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Non-corticosteroid immunosuppressant use and long duration of disease increase the likelihood of patients with systemic osteopenia being diagnosed with osteopenia and osteoporosis, according to researchers reporting at the annual meeting of the American College of Rheumatology on Friday.
Non-corticosteroid immunosuppressant use and long duration of disease increase the likelihood of patients with systemic scleroderma being diagnosed with osteopenia and osteoporosis, according to researchers reporting at the annual meeting of the American College of Rheumatology on Friday.
The researchers, led by Lorinda Chung, director of the Scleroderma Program at Stanford School of Medicine, found that more than 40% of 348 adult systemic scleroderma patients attending its Rheumatologic Dermatology Clinic from January 2006 to March 2016 had a diagnosis of osteopenia/osteoporosis (41.4%; 95% CI: 36.2%, 46.6%).
Diane Mar, from Stanford’s Department of Immunology/Rheumatology, said not all the patients had DEXA scans so it was “likely the true prevalence is much higher”.
“Osteopenia and osteoporosis are significant comorbidities in scleroderma.It is likely underrecognized and appears to be associated with scleroderma independent of the traditional risk factors associated with osteopenia and osteoporosis. We should be screening our patients more regularly for this,” she said.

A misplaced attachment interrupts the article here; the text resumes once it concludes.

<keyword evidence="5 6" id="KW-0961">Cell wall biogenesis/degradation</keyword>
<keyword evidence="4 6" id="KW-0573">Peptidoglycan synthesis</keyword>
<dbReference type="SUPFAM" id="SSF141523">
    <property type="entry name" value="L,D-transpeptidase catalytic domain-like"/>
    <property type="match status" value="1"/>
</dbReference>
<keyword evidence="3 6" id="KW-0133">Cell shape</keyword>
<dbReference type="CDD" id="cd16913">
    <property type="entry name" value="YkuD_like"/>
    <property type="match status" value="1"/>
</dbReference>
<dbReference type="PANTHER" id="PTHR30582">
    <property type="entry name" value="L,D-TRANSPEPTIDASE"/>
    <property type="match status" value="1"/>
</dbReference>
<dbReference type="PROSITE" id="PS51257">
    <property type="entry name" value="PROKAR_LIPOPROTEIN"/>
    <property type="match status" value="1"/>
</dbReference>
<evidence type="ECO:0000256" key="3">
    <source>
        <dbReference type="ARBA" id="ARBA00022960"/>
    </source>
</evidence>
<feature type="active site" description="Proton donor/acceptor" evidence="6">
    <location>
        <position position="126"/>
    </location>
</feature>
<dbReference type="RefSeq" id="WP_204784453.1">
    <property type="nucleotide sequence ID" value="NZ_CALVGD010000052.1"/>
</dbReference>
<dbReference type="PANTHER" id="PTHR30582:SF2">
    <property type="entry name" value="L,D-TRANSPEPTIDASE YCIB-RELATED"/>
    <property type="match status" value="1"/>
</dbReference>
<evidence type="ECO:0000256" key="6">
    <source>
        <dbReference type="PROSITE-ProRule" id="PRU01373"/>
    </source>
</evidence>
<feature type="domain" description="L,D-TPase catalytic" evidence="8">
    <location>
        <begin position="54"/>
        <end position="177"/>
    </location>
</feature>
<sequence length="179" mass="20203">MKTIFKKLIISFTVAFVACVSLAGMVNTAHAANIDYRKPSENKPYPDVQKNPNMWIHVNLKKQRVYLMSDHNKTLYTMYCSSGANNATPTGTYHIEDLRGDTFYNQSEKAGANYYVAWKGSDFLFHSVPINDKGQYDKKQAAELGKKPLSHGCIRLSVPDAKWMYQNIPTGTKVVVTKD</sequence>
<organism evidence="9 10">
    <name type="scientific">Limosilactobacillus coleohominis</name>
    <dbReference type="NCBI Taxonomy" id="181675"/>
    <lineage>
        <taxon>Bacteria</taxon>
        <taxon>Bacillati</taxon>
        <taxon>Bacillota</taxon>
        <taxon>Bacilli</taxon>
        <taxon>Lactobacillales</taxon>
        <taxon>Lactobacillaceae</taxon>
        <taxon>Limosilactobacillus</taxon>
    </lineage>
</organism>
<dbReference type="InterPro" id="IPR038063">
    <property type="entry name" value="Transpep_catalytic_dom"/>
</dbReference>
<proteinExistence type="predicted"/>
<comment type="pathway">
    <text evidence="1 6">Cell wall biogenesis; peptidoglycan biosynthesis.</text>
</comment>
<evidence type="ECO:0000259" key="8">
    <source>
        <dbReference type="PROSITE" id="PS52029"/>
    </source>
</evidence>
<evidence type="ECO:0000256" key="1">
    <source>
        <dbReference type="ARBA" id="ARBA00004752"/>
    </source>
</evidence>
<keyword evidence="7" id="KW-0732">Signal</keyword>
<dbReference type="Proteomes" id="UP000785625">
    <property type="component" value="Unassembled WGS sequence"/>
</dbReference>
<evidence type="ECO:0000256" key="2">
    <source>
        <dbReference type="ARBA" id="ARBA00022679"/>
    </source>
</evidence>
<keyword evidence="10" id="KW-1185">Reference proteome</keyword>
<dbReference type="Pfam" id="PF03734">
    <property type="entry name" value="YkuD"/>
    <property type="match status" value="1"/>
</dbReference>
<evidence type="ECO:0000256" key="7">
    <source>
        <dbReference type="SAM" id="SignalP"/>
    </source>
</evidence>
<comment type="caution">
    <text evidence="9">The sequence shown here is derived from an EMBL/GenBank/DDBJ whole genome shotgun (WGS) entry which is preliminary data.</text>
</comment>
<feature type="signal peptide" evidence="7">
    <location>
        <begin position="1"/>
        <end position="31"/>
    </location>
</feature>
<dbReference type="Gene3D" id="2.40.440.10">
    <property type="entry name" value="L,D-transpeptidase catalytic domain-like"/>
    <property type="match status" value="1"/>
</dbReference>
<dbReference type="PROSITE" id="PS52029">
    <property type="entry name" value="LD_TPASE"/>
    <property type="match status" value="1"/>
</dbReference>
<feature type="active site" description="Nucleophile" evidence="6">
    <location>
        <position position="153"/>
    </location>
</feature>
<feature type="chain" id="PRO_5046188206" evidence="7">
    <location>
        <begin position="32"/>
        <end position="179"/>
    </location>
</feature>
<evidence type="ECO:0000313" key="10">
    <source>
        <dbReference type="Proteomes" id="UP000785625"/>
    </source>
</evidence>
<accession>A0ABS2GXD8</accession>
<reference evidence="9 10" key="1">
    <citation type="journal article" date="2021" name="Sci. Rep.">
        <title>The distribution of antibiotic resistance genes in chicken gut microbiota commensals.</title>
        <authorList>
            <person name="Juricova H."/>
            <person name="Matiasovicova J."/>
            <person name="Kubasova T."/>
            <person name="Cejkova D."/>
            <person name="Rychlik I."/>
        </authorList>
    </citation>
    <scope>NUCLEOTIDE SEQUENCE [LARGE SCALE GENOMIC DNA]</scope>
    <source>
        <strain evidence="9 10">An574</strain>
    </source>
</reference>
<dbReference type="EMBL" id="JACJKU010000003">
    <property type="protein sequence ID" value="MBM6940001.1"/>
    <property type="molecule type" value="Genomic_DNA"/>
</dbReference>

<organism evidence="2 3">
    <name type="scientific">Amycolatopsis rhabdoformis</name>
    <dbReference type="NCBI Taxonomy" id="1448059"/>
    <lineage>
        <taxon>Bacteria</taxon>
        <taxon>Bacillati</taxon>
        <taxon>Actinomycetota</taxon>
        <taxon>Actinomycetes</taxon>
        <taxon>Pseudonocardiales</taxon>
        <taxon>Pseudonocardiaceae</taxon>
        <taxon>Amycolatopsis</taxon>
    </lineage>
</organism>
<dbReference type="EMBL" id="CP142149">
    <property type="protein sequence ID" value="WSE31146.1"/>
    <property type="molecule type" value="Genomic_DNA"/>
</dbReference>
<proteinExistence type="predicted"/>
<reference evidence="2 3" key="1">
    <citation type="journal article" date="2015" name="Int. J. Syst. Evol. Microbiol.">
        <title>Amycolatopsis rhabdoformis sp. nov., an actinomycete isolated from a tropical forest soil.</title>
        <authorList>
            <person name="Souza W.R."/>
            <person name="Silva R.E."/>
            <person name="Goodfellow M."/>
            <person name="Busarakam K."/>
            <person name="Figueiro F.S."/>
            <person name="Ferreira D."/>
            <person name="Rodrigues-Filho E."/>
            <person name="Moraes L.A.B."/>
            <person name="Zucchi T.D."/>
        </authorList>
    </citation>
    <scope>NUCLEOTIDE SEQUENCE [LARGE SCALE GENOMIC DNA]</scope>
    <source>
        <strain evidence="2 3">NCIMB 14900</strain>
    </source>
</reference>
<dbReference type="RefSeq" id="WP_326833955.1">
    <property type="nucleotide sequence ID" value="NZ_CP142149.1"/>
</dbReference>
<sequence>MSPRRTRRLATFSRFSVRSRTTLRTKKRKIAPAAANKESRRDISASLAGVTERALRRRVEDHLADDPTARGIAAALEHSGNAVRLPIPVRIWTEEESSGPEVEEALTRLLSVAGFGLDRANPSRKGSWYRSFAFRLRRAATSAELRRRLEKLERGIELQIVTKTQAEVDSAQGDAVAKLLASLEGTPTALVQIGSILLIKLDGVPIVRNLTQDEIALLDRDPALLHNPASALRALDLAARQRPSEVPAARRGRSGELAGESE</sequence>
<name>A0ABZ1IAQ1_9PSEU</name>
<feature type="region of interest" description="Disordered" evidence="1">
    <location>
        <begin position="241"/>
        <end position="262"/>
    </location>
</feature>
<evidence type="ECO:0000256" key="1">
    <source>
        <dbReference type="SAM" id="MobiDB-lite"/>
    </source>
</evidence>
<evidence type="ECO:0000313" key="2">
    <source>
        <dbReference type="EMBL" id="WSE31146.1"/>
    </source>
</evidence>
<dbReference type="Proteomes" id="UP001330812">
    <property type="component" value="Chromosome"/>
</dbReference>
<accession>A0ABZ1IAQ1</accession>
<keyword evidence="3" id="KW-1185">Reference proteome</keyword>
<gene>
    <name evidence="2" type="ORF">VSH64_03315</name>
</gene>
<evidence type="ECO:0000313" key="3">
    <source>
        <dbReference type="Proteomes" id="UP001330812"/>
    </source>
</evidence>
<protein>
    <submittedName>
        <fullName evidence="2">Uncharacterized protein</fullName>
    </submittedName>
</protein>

The researchers compared the clinical characteristics, autoantibodies, and treatment of systemic scleroderma patients with a diagnosis of osteopenia/osteoporosis to those without a diagnosis of osteopenia/osteoporosis.
Patients with a diagnosis of osteopenia/osteoporosis had longer disease duration and were more likely to have sclerodactyly, telangiectasias, interstitial lung disease, and gastroesophageal reflux. They were also more commonly treated with corticosteroids and non-corticosteroids immunosuppressants
Logistic regression models adjusted for common risk factors for osteopenia and osteoporosis, including age, race, gender, smoking history, body mass index, and corticosteroid treatment, showed that longer disease duration and non-corticosteroid immunosuppressant use (odds ratio 2.15; CI 95%: 1.18, 3.93) were significantly associated with a higher odds of diagnosis of osteopenia and osteoporosis.
Dr. Mar said she was surprised by the association of immunosuppressants such as azathioprine and mycophenolate, and the possible protective effect of hydroxychloroquine. “These associations have been reported in inflammatory bowel disease patients, transplant patients and systemic lupus erythematosus patients respectively, but not in scleroderma patients. In these patient populations, some of this effect was thought to be more related to disease activity, so the impact of these immunosuppressants on the bone is not clear.”
Under current guidelines screening for osteopenia/osteoporosis is focused on postmenopausal women older 65. “Many rheumatic diseases, including scleroderma, are often diagnosed in young women as well as in men. The choice to screen in this subset of patients comes down to what other risk factors they possess,” Mar said.
Glucocorticoid use is a well-known risk factor, she added. “This study may suggest additional associated factors to take into consideration when screening scleroderma patients, including disease duration and non-glucocorticoid immunosuppressant use. It would be helpful to expand the guidelines for screening to provide recommendations for specific rheumatic conditions such as scleroderma.”
ABSTRACT 0394. “Prevalence of a Diagnosis of Osteopenia/Osteoporosis Amongst Patients with Systemic Sclerosis and Identification of Associated Clinical Factors.” The annual meeting of the American College of Rheumatology. 9:00 AM, Friday, Nov. 6, 2020.